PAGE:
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#119700 - 01/12/04 06:19 PM Why 'Y'?  
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bonzaialsatian Offline
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I've been studying the Caterbury Tales lately and was just wondering why so many words we use now like run, fallen, drawn etc. have a 'y' in front of them in Middle English; is it to do with tense? How would it have been pronounced?

Examples:
carried = ybore
drawn = ydrawe
fallen = yfalle
led = ylad
run = yronne

P.S: Ooh, it's nice to be back - thanks, Jackie, for reminding me that AWAD still exists as I was wondering who to ask.
(oh yeah, and my website's finally up - okay, not the originally intended topic, but. See my profile)

#119701 - 01/12/04 06:31 PM Re: Why 'Y'?  
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bonzaialsatian Offline
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And by the way, what's ywimpled?


#119702 - 01/12/04 06:43 PM Re: Why 'Y'?  
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jheem Offline
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The y- prefix is from the earlier Old English ge- prefix, which like its cognate in German, is one of the signs of the past participle in Old and Middle English.


#119703 - 01/12/04 06:47 PM Re: Why 'Y'?  
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jheem Offline
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A wimple is a nun's hood which covers the nun's head and hair. It's sort of like a Christian burqa, but different from a snood. So, ywimpled would mean wearing a wimple or being a nun.


#119704 - 01/12/04 06:50 PM Re: 'Y' Not?  
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Buffalo Shrdlu Offline
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Wimple, Burqa, and Snood. Hat Makers...



formerly known as etaoin...
#119705 - 01/12/04 06:56 PM Re: 'Y' Not?  
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jheem Offline
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Wimple, Burqa, and Snood. Hat Makers...

Shouldn't that be Mad Hatters, as opposed to Made Hatters in New Jersey.


#119706 - 01/12/04 07:01 PM Re: Why 'Y'?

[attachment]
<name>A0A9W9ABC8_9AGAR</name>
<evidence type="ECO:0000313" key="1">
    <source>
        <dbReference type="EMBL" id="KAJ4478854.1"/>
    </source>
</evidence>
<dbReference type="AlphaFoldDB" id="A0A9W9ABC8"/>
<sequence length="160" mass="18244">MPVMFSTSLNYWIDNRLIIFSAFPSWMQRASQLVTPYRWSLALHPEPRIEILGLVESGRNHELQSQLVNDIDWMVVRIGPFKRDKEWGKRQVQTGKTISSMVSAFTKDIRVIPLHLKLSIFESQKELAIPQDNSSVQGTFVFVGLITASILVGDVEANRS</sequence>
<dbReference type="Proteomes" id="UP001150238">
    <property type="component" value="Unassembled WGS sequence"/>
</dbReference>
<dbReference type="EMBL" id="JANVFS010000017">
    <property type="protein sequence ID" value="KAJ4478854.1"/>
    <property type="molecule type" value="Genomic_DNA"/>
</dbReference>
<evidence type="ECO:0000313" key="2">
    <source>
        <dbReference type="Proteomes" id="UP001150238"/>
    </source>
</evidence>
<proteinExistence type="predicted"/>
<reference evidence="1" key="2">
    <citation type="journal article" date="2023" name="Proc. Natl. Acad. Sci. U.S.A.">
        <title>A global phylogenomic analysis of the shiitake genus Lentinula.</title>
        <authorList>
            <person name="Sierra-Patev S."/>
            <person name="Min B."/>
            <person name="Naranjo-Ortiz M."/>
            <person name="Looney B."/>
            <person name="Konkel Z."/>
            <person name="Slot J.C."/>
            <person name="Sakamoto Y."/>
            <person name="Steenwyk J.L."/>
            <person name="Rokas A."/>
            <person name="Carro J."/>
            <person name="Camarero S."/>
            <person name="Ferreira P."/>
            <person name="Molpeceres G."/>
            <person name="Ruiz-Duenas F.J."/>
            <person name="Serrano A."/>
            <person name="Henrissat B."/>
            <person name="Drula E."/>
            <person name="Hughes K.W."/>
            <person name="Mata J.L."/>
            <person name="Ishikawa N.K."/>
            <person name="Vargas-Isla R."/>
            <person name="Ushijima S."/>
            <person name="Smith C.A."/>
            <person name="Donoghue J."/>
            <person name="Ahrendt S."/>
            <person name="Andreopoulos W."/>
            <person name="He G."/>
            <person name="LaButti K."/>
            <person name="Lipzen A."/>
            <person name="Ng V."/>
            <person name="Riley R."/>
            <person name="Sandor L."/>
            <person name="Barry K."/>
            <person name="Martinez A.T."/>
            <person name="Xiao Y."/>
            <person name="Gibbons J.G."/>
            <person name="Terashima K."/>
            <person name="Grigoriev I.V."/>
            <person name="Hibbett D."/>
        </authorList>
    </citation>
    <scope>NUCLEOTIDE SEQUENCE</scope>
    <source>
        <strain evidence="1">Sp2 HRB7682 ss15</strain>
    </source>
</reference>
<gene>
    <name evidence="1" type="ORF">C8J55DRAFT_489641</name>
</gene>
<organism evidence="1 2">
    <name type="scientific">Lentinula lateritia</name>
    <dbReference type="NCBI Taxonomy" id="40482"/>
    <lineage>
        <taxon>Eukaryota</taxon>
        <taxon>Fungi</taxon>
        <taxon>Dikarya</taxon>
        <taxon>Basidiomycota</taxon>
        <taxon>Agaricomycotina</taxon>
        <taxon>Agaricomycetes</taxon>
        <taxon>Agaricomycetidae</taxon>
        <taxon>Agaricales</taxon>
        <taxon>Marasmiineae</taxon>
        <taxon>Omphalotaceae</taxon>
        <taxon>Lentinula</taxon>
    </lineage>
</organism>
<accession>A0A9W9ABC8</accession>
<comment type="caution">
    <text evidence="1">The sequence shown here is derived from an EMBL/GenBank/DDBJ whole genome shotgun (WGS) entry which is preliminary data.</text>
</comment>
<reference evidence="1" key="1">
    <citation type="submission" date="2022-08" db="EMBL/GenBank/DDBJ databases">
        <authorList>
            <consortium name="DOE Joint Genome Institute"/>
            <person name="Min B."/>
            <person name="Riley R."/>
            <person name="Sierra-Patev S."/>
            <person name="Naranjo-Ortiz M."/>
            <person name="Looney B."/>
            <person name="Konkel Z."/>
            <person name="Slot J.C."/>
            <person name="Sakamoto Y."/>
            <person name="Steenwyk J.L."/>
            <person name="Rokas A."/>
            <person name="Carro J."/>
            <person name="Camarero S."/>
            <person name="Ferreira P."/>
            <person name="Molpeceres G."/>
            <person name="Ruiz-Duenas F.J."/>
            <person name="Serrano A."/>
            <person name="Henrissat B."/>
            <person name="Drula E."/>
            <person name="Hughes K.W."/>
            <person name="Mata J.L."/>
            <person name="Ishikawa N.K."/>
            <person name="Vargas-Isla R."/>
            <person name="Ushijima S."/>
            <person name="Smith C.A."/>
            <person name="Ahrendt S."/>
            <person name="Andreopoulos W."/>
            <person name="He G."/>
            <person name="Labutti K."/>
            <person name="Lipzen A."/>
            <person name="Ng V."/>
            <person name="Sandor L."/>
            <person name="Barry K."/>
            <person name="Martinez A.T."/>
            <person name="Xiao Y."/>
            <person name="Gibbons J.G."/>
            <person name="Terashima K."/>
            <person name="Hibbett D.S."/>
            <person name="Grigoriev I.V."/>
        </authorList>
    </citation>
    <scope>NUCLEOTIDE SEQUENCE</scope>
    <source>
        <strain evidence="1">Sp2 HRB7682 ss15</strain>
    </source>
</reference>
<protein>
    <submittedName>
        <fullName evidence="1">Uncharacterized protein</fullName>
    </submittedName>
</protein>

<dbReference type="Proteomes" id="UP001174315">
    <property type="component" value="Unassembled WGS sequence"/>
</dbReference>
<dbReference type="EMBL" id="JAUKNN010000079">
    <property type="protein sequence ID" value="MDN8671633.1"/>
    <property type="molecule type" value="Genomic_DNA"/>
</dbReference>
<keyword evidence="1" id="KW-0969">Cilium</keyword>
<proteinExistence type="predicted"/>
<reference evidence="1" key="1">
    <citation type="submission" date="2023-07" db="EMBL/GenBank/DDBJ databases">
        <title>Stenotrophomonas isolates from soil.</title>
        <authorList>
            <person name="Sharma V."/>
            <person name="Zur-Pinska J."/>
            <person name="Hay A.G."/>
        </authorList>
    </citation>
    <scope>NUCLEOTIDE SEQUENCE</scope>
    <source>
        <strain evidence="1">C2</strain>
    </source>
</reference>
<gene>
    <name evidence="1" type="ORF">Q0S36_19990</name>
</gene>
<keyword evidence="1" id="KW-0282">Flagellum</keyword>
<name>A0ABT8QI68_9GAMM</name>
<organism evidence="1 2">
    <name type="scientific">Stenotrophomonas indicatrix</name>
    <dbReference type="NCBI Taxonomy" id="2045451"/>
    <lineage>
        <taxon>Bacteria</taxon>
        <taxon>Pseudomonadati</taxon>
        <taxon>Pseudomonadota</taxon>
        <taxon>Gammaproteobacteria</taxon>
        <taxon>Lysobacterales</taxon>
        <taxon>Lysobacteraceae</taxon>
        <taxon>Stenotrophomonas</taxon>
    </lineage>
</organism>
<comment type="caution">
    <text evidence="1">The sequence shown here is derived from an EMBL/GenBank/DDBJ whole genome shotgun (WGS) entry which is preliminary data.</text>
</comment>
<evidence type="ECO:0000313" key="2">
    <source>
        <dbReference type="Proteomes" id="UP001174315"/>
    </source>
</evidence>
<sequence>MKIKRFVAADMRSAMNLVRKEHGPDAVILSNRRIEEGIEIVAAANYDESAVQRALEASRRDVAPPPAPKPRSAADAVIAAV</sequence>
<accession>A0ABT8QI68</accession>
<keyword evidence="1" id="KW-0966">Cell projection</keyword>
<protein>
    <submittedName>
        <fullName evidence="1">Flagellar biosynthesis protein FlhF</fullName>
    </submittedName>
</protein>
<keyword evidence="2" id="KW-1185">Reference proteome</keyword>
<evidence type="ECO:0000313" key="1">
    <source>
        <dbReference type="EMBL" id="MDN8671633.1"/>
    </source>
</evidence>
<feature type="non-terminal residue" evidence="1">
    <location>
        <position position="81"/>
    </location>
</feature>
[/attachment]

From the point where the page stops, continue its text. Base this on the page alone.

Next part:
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bonzaialsatian Offline
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bonzaialsatian  Offline
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So would it have been pronounced as 'ge'? e.g: gewimpled


#119707 - 01/12/04 07:04 PM Re: Why 'Y'?  
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Faldage Offline
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Even when in Old English, when it was spelled ge- it was (probably) pronounced [ye].

Is there a Vox Inglisc, Nuncle?


#119708 - 01/12/04 07:07 PM Re: Why 'Y'?  
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wwh Offline
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Dear BA: my guess is that it would not be a hard "g".
Remember Our "wagon" was once "wain".

and
stile

PRONUNCIATION: stl
NOUN: 1. A set or series of steps for crossing a fence or wall. 2. A turnstile.
ETYMOLOGY: Middle English, from Old English stigel. See steigh- in Appendix I.



#119709 - 01/12/04 07:46 PM wimples and snoods  
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of troy Offline
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there are modern days scarves/shawls that are knit (or fashioned) in long(18 to 24 inches/a half meter or so) wide tubes, the scarf can be pulled down onto the shoulders and worn as a shawl(caplet) almost, or pulled up over the head, so the opening of the tube frames the face.(and the rest of the tube rest on the top of the shoulders)

these are still called wimples. (you can google wimple and find several patterns for knitting one)

i would define a wimples as a chin straps that extend up to the top of the head and become part of a head dress/hat/veil. they have extra fabric that drapes over the neck as well as the chin, almost like a bib.

in chaucer time, a common head dress was shaped like a crescent moon, (which sat on top of the head) and it included a wimple..

most nuns today still wear veils, very few still wear wimples.

a snood is something like a shower cap in shape, (a large circle gathered at the edges. it was used to cover/gather up the hair) snoods are often netted, or made of a fairly open/lacy like material, and worn at the back of the head, holding long hair in an ornamental net. (you might not see a snood if you only saw someone from the front.)

in NY, orthodox jewish women sometimes use closely knit or crocheted snoods to cover their hair in public (combined with a hat to cover the top of their head)

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